Cerebral Palsy: Hope Through Cell Therapy
What You Need To Know About Cerebral Palsy
Cerebral Palsy (CP) is one of the most common physical disability childhood conditions, affecting an estimated 17 million worldwide. According to the Centers of Disease Control and Prevention’s  estimates, about 1 in 345 children suffer from CP. It is a varying degree of disabling condition that affects movement and posture.
Currently, no cure is in sight and most researches are targeted to understanding the brain development, finding ways to alleviate the symptoms and reducing further brain damage, in the hope of making life more manageable for these children.
Can Cell Therapy Help Cerebral Palsy?
The advancement of neuroscience today however is gearing towards the effort of finding a possible cure in the realms of Cell Therapy. Although still in its early stages, Cell Therapy for CP shows a positive progress and many believe that the cure rest solely within this domain. However, through history, classical cell therapy has been practiced in Europe as a form of treatment for Cerebral Palsy for more than 30 years.
Treatment for Cerebral Palsy is multifaceted, consisting of an early intervention treatment and a lifelong management care. Cell Therapy is most effective when prescribed earliest after diagnosis. The earlier, the better – certainly before the age of 4 to 5 years, while the brain is still receptive and developing.
The aim of Cell Therapy is to stimulate and regenerate the corresponding parts of the surviving brain cells and enhance the maturation process of the central nervous system. In view of the varied types of Cerebral Palsy, each patient prescription needs to depend on the neurodevelopment and pathophysiology assessments, as different type of Cerebral Palsy requires different type of brain cells to address the condition specifically.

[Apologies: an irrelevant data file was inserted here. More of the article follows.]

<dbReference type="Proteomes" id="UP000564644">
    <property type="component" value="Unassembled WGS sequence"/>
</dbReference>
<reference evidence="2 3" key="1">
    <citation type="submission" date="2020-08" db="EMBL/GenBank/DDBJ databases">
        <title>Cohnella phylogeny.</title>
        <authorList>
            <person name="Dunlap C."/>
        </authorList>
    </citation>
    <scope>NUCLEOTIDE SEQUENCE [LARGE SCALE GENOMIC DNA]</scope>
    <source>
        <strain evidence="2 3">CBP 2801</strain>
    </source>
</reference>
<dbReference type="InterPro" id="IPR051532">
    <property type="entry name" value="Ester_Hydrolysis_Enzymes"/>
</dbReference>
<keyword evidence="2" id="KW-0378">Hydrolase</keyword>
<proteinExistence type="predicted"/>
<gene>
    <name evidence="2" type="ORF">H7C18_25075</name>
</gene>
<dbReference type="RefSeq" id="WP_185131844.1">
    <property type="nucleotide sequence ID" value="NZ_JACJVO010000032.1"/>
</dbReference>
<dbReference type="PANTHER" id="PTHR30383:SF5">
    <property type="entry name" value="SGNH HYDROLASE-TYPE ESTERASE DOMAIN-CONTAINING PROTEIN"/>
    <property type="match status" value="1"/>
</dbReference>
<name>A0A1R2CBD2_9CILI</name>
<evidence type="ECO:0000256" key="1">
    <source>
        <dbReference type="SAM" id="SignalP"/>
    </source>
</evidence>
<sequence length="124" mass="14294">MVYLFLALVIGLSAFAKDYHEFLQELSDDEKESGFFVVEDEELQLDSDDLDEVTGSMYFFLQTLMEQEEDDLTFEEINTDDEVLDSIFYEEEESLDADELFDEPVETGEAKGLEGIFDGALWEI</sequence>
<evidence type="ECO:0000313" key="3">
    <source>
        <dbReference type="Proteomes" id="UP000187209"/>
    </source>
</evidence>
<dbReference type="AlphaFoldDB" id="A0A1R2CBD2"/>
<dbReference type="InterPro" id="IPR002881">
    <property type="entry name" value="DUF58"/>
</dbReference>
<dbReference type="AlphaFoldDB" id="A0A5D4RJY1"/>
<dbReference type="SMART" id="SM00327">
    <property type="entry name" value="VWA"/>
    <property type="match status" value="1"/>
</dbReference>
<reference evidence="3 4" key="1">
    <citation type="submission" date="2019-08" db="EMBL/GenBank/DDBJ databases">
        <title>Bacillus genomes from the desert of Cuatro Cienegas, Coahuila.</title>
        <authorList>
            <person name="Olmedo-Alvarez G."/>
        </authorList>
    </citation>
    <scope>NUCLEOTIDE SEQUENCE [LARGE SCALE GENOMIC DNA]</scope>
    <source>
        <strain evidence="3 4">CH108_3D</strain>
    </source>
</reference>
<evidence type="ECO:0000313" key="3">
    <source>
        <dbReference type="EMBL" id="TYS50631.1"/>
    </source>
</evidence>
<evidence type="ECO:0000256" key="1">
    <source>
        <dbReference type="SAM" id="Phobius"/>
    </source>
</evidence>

Cell Therapy alone is not sufficient, as it has to be coupled with other supporting multidisciplinary developmental therapy programs. It needs to also focus on nurturing a child’s mental and social development to ensure the optimal quality of life towards self-sufficiency as they transition into adulthood.
What Is Cerebral Palsy?
Cerebral Palsy (CP) is an overall term that covers a wide-ranging disorder that affects movement, balance and posture due to damages to the brain. It is classified or grouped into 4 types by the location of paralysis and levels of severity – Spastic, Athetoid/Dyskinetic, Ataxic and Mixed. Spastic Cerebral Palsy makes up for 70% of most CP cases.
Besides physical disabilities, the disease often comes with associated conditions that could jeopardise a child’s quality of life. These secondary conditions that commonly co-occur with Cerebral Palsy include oral motor impairment (feeding, swallowing difficulty and drooling), respiratory issues, speech impairment, intellectual disabilities, learning challenges, visual impairment, hearing loss, seizure, sensory issues and poor nutrition.
Although its specific cause is unknown, what we do know is that Cerebral Palsy occurs from the damages or abnormalities of the infant brain, usually before, during or within 5 years of birth that prevents proper brain development. Common causes could be attributed to hypoxia (low oxygen levels), head injury, maternal infections such as rubella, brain bleeding or infection and severe jaundice. Considering that this condition affects the brain and nervous system, it is a really challenging condition to treat and an even harder one to comprehend.
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